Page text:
Transport Reforms Can Pave Way for Myanmar's Sustainable Growth

NAY PYI TAW, MYANMAR – Myanmar’s fragmented and under-resourced transport sector needs a top-to-bottom overhaul to meet an expected boom in demand for quality roads, railways, airports and transport services in coming years, says a new Asian Development Bank (ADB) study.

“For the benefits of Myanmar’s anticipated growth to truly reach people in all corners of the country, its network of roads, railways, inland waterways and airports will need a coordinated path to improvement,” said James Lynch, Director of the Transport and Communications Division in the Southeast Asia Department at ADB. “This is vital not only for the country’s development, from the cities to the remote rural areas, but also to transform the country into a land bridge linking Southeast Asia and South Asia.”

Amongst the country’s many pressing development concerns, transport remains a top priority since building and upgrading roads ― especially in rural communities and isolated border areas where 70% of the population live ― will lay the foundation for sustainable and inclusive growth.

The study shows that while Myanmar has managed to keep its core network of roads in reasonable condition, less than half of the country’s main roads are paved for all-weather conditions. Outside main urban centers, less than 10% of secondary roads are all-weather, posing a serious barrier to accessing essential services, markets and economic opportunities.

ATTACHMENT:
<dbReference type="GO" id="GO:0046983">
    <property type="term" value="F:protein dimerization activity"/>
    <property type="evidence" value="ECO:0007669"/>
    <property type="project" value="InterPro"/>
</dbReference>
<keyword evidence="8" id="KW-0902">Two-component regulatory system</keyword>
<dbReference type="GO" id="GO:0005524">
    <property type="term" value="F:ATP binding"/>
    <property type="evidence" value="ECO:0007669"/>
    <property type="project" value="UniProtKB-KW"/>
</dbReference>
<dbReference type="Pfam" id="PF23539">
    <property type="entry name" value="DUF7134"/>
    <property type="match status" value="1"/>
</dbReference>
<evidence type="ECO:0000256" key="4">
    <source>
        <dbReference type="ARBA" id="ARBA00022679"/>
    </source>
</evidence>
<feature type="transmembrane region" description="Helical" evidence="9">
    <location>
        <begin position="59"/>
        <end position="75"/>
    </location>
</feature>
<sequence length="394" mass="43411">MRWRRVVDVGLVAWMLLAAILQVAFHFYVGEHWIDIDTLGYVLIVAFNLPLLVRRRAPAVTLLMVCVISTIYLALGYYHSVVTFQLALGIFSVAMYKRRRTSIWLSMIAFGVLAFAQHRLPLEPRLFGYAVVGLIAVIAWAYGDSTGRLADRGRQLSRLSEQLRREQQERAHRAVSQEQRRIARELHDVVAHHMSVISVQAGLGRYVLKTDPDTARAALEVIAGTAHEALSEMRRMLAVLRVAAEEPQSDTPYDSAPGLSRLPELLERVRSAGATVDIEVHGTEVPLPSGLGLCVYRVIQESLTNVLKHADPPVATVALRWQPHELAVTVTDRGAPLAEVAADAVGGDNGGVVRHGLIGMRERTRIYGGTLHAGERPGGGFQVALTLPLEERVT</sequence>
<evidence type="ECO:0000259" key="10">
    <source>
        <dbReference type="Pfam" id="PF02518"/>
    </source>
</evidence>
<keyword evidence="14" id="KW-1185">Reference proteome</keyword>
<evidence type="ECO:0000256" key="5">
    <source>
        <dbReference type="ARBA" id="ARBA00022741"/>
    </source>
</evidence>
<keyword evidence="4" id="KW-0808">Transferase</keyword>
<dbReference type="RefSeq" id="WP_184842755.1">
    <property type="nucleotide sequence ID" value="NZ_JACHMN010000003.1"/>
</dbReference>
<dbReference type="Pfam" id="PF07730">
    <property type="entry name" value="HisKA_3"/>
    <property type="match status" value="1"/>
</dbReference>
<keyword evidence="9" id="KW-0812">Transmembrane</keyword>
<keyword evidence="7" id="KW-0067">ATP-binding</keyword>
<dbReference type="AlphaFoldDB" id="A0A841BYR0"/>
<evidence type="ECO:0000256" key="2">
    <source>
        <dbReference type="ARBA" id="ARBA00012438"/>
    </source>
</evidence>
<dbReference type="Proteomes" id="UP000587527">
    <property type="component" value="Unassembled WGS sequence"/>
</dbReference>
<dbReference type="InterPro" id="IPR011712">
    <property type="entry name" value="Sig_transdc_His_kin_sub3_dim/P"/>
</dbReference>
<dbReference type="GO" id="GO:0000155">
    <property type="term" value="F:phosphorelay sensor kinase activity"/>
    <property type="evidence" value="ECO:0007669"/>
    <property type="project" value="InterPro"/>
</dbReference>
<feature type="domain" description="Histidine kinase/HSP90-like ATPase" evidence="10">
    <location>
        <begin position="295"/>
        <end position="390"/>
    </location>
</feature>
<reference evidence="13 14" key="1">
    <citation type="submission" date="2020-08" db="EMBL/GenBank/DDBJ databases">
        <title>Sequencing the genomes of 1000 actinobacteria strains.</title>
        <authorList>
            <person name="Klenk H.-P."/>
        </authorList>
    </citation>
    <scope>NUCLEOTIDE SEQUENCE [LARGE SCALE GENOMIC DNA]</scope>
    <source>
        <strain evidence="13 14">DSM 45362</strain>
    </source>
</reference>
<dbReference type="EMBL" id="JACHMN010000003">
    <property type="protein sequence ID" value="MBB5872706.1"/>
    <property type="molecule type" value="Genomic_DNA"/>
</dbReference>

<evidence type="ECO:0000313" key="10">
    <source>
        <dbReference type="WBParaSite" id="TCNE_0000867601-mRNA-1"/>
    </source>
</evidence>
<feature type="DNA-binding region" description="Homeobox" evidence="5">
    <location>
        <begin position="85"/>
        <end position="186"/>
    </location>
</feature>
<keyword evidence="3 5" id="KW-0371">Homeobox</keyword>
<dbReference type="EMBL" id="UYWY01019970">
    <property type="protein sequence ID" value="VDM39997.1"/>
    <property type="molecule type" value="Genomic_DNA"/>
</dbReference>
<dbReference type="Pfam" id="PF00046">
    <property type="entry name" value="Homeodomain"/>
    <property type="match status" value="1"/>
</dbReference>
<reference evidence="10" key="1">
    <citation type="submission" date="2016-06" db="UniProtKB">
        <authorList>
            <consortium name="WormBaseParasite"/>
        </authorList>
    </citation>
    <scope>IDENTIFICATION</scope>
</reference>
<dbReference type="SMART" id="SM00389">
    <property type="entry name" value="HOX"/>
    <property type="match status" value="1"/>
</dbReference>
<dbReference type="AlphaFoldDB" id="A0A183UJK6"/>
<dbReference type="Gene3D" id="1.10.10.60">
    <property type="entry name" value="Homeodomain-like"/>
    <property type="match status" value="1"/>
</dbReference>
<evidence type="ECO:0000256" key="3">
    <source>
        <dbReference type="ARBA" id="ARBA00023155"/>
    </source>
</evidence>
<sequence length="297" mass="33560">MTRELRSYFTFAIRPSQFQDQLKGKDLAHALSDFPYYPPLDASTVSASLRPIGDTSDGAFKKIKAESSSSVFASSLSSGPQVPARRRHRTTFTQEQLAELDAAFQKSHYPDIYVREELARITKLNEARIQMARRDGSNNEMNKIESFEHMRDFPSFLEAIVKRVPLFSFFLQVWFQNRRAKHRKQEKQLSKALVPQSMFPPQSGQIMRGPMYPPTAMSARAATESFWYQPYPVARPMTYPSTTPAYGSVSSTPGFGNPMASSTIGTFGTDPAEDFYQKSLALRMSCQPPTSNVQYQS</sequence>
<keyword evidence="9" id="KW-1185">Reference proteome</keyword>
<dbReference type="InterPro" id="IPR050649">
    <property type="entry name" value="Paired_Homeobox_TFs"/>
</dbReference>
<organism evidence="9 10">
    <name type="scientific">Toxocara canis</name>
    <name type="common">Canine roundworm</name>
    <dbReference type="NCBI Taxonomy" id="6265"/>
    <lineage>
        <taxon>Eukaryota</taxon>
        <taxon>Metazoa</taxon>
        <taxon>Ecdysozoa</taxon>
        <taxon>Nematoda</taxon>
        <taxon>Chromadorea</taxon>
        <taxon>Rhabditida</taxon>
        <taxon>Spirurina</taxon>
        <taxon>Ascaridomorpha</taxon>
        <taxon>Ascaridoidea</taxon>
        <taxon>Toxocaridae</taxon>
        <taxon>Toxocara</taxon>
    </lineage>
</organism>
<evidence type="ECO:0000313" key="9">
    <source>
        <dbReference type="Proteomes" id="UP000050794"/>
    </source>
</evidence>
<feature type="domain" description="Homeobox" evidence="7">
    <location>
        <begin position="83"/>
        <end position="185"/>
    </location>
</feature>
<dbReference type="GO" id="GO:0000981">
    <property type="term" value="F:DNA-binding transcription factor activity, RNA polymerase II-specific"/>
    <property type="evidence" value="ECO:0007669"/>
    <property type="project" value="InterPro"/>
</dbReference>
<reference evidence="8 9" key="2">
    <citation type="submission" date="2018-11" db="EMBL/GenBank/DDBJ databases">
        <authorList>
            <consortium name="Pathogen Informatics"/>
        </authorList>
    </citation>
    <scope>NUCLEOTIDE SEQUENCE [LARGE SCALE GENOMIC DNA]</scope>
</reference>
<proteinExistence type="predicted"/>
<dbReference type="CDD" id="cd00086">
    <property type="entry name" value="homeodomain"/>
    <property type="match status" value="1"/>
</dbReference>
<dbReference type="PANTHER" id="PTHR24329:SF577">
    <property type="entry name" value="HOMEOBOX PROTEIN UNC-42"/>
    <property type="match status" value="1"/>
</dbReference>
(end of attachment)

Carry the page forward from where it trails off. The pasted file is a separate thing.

The railway sector also faces significant challenges, with over a quarter of the country’s fleet of 400 locomotives more than 40 years old. Consequently, the 375 km trip between the economic capital of Yangon and the political capital of Nay Pyi Taw takes almost twice as long by rail – nine hours – as by road.

The study recommends restructuring the complex and overlapping institutional structure that impedes effective transport sector management, stepping up targeted investments in roads, railways, and ports, bringing tariffs for government-controlled transport services closer to commercial levels, and gradually reducing the state’s very dominant role in the sector.

The study also calls for the government to carry out full cost benefit analyses on potential transport projects to determine which will bring the most immediate and lasting benefits for the nation as a whole. ADB, which ceased operations in Myanmar in the 1980s, is now working with government to provide analytical studies, policy advisory services and capacity building support to strengthen the role of transport in contributing to the country’s economic and social development.